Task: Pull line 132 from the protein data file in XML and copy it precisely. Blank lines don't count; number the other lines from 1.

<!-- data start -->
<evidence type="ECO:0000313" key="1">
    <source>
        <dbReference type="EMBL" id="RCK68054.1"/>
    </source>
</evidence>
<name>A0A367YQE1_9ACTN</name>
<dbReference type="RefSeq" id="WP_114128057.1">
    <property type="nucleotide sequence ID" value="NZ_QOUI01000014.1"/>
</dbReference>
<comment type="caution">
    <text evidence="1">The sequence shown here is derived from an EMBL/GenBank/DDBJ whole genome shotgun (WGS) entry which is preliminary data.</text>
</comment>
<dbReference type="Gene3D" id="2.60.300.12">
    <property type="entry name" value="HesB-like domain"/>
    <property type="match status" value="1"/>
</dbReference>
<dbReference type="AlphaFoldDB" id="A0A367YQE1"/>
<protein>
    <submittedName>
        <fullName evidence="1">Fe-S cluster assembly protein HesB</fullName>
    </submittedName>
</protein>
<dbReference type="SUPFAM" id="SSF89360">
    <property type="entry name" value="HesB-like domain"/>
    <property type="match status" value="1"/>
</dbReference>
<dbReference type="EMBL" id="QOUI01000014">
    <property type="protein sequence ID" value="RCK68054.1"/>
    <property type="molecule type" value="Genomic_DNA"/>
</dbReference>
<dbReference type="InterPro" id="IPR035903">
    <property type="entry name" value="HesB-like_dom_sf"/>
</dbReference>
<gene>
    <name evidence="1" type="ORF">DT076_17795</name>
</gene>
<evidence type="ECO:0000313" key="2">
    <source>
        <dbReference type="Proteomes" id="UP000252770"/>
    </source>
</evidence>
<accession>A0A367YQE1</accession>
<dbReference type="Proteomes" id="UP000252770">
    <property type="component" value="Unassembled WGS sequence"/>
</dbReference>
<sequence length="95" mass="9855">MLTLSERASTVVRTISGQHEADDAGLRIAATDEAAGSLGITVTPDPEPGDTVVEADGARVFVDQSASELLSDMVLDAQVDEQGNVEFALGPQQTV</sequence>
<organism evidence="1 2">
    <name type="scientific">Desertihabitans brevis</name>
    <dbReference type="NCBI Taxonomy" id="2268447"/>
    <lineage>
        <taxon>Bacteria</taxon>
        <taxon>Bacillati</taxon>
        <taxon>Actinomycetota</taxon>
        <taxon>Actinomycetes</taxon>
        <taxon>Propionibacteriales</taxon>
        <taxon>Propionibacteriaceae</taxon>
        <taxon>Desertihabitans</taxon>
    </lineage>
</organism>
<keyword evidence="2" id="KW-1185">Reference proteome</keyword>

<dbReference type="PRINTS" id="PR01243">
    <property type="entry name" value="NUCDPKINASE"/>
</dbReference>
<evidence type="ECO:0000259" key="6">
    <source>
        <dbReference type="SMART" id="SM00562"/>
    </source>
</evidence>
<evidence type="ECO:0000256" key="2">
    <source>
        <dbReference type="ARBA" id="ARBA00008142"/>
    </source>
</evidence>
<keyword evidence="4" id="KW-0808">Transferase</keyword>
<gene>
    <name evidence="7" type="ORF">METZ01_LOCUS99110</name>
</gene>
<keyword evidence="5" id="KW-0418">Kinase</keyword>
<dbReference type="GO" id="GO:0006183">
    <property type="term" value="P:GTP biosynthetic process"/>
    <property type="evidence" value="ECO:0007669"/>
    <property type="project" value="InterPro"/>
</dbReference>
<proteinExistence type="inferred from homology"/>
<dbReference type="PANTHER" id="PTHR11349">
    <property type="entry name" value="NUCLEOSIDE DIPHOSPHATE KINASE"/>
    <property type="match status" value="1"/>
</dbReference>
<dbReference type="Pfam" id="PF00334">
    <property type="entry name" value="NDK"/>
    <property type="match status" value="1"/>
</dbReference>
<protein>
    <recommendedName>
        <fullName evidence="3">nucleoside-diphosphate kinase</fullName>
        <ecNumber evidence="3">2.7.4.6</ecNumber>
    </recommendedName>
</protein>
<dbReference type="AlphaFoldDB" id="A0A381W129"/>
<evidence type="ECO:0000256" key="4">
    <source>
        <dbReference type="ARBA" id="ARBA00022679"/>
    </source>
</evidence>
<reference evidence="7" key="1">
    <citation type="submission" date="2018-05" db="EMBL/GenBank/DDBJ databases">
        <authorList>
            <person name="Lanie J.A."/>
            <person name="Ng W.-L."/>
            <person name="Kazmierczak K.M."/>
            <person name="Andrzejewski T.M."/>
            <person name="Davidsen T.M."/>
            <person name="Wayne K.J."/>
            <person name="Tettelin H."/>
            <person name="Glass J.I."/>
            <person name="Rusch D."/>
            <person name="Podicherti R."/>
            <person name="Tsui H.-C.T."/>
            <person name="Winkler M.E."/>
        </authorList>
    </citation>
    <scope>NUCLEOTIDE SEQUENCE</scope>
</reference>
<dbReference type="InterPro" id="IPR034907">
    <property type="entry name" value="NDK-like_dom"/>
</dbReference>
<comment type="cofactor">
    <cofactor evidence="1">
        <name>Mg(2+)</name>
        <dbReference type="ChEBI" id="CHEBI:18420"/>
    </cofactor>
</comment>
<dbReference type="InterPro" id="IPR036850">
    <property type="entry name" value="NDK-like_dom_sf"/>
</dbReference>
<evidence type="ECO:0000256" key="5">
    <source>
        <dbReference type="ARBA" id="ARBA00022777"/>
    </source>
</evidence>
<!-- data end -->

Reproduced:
</comment>